on t.drinkName==d.drinkName

select t.drinkName as drinkName,(d.qtyAvl – t.orderQty) as qtyAvl

update drinkEventTable

on drinkName==drinkEventTable.drinkName; 

/*——————————————– */

 /*—– Offer free drink ——-*/

from APIStream

select endUser as subScriber ,orderQuantity as points

insert into ULPointStream;

 from ULPointStream as u join pointEventTable as p

on u.subScriber == p.subscriber

select u.subScriber as subscriber ,(u.points+p.points) as points

update pointEventTable

on subscriber==pointEventTable.subscriber;

from ULPointStream[not(pointEventTable.subscriber==subScriber in pointEventTable)]

select subScriber as subscriber,points

insert into pointEventTable;

from ULPointStream as u join pointEventTable as p

on u.subScriber == p.subscriber

select u.subScriber as subScriber,p.points as totPoints

insert into totPointStream;

 partition with (subScriber of totPointStream)

begin @info(name = ‘query4’)

from totPointStream[totPoints>=100]

select *

insert into #tempStream;

 from e1= #tempStream

select subScriber, totPoints as points

insert into FreeOrderStream

end ;

/*————————————*/

WSO2 API Manager for Small and Medium Enterprises

WSO2 API Manager provides a very light-weight, robust and a scalable API management solution for organizations who want to manage APIs. WSO2 API Manager comes as a single product distribution but has five different components and can be deployed as individual components allowing greater flexibility in deployment while adhering to internal security policies of the organization. Running WSO2 API Manager as components allows more flexibility when scaling the solution and optimizes the resource usage.

WSO2 API Manager is deployed as a distributed deployment at many large organizations that expose APIs for both internal and external service consumers with millions of API calls serviced during a day. These organizations rely on WSO2 API Manager to deliver critical services to its stakeholders, which has a direct impact on their business operations. A distributed deployment can typically cater over 2500 API calls a second which is a staggering 200 million+ API calls a day.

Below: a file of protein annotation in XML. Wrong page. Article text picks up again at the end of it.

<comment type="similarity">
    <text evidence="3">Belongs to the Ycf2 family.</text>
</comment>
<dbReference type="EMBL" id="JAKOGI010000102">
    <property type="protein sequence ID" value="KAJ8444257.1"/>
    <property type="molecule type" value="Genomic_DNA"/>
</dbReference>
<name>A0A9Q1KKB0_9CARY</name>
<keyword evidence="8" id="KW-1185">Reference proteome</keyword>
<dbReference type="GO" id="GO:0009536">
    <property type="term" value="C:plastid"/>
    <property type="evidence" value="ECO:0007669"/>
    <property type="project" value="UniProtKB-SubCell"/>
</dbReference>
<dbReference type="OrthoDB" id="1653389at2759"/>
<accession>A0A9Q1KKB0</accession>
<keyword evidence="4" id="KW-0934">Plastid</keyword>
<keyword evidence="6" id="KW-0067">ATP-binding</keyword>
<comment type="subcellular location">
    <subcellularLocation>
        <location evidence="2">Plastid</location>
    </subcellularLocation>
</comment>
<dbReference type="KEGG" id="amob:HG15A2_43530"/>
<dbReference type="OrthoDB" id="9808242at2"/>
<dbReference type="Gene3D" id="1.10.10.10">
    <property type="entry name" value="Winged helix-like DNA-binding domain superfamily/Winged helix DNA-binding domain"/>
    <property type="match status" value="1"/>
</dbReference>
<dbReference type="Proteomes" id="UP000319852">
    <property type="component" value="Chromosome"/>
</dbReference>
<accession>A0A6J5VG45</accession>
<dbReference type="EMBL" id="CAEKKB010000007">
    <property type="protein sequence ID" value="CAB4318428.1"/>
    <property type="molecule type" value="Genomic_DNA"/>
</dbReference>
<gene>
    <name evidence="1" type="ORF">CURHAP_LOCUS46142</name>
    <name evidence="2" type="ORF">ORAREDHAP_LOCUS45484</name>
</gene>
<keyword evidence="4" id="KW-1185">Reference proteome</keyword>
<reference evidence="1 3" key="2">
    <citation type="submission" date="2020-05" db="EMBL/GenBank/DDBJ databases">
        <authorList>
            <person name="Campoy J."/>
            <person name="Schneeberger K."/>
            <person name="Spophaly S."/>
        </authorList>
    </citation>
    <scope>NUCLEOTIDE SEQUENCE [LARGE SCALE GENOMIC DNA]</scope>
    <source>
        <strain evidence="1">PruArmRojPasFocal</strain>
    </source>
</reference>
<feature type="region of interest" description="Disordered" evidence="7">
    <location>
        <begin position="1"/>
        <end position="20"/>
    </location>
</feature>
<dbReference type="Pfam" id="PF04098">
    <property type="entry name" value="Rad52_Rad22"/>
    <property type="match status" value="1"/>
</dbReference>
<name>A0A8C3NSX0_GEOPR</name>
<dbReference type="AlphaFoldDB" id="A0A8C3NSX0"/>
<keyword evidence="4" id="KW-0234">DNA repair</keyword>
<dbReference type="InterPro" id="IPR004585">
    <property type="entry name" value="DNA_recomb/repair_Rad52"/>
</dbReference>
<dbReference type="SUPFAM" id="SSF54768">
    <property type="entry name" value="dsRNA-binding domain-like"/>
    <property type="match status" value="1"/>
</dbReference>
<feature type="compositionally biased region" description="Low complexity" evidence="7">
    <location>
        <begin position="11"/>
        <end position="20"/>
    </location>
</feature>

Even though this kind of a requirement holds true for large-scale organizations, there are many organizations who need to start small and want a simple API manager deployment to support their requirements. WSO2 provides two solutions for such customers.

  1. On-Cloud – WSO2 API Cloud, which is a subscription-based API manager solution that you can subscribe to and pay based on the API usage. WSO2 API cloud offer plans ranging from 250, 000 to 50 million API calls a day.
  2. On-Premise – WSO2 offers an all-in-one API manager deployment pattern that allows you to deploy the WSO2 API Manager on-premise as a single instance. This type of on-premise deployment can support up to 500 API calls a second (nearly 43 million API calls a day). More details on this option are given below.

An all-in-one API Manager deployment has i5 components (Gateway, Key Manager, Store, Publisher and Traffic Manager) deployed inside a single product distribution. The deployment is very easy to setup and WSO2 provides a very comprehensive setup guide1 that provide step by step instructions on how to deploy the product. All-in-One API Manager can be deployed as a single active node, in Active/Passive mode or as an Active/Active node cluster. The diagrams shown below visually illustrates the 3 types of possible deployment patterns.

api-manager-for-smes-1

Fig 1: Single API Manager node

api-manager-for-smes-2

Fig 2: Active/Passive deployment

api-manager-for-smes-3

Fig 3: Active/Active API Manager deployment